You are likely well acquainted with the story of the Challenger space shuttle disaster. We use it regularly in our classes on data analysis. On Jan 27, 1986 the Challenger blew apart seconds after takeoff. An investigation found that low temperatures had prevented an O‐ring from sealing, causing a gas leak.
This concern was deemed innocuous during a pre‐launch meeting, but the data used did not present a complete picture. Although the team had data on O‐ring incidents above 50°F, data on missions with no recorded incidents was excluded. There was a misconception that zero events meant zero information, a fatal error as it turned out. The missing data points would have shown that higher temperatures at launch were associated with fewer O‐ring incidents.
This alone did not answer the question of whether the Challenger disaster could have been predicted, so NASA set out to produce a risk assessment for an O‐ring failure under the launch conditions present at takeoff: 31°F. The probability of failure at this temperature was at least 13%, and postponing the launch until temperatures reached 60°F would have reduced the risk to as low as 2%.
The work on the Challenger had a huge impact on the risk assessment community, including the formation of a risk assessment group within NASA. Since then, many companies and agencies that have not traditionally been concerned with risk have begun analyzing and implementing resiliency strategies.
Risk and resiliency are really two points on a continuum. To make things safer and more resilient, you need to know not only what can go wrong, but also how you can best recover when bad things inevitably happen. The devastation we have witnessed from the recent floods in the Midwest and other regions of the world have underscored the need to develop resilient systems to help communities recover more quickly. One way to think about resilient systems is through the lens of control theory, which studies the behavior of dynamic systems and their response to feedback. Accidents happen; we need to not only reduce the chances of their occurrence, but also build systems and processes that are flexible enough to deal with these accidents. In the Challenger's case, the probability of the explosion could have been reduced by delaying the launch, but another solution would have been to build additional redundancies into the system that allowed it to recover quickly from a potential accident.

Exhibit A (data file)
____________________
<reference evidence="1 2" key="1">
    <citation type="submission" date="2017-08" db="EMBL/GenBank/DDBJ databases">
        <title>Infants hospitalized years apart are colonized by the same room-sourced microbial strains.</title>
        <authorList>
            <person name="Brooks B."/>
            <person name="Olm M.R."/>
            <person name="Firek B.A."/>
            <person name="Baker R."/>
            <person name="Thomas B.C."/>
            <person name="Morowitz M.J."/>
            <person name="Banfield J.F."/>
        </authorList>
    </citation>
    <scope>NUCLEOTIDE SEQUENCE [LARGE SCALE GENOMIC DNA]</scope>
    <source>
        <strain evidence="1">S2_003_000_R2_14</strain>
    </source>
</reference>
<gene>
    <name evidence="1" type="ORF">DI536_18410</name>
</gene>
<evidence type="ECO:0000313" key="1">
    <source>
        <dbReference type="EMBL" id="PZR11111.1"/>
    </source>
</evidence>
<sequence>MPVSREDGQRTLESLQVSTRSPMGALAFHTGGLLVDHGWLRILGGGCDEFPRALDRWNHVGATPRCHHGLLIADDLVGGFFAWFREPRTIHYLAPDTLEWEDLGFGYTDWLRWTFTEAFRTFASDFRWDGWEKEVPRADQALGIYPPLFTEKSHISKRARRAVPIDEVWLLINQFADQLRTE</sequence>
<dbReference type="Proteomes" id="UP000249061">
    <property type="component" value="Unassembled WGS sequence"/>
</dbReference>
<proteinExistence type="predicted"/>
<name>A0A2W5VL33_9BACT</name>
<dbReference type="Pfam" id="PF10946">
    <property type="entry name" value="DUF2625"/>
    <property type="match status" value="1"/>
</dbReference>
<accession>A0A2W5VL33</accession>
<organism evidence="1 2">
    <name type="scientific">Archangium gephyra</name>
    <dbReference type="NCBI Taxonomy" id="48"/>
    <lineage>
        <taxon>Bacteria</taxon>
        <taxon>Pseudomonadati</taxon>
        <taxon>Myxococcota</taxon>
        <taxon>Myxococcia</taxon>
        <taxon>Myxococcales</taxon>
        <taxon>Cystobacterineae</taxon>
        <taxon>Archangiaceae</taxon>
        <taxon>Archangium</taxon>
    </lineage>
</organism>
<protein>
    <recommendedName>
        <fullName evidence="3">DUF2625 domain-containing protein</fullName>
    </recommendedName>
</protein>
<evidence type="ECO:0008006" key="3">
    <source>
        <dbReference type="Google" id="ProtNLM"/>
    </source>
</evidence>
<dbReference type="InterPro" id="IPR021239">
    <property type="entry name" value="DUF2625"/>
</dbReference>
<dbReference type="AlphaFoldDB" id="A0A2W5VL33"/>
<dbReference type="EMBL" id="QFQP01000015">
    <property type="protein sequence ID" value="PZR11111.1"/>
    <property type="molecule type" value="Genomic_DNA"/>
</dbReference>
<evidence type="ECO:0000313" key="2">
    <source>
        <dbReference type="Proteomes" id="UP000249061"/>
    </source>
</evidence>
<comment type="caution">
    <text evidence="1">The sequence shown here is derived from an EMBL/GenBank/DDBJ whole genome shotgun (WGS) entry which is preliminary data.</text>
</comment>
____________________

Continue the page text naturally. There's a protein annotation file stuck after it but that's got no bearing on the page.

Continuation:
Accidents happen; we need to not only reduce the chances of their occurrence, but also build systems and processes that are flexible enough to deal with these accidents.
In short, risk analysis is largely about identifying control variables within a system that have uncertainty associated with them. Understanding what that uncertainty means for the rest of the system is the key to resilient systems. An extremely useful tool in this endeavor is process simulation or discrete event simulation, a core component of MoreSteam's DFSS training and soon to be incorporated "Process Playground" tool in our EngineRoom data analytics application. Using this tool, you can model the behavior of processes in different scenarios and with different levels of stressors so that you can design leaner, stronger and more resilient systems. Stay tuned for more information on using Process Playground within EngineRoom, coming out soon.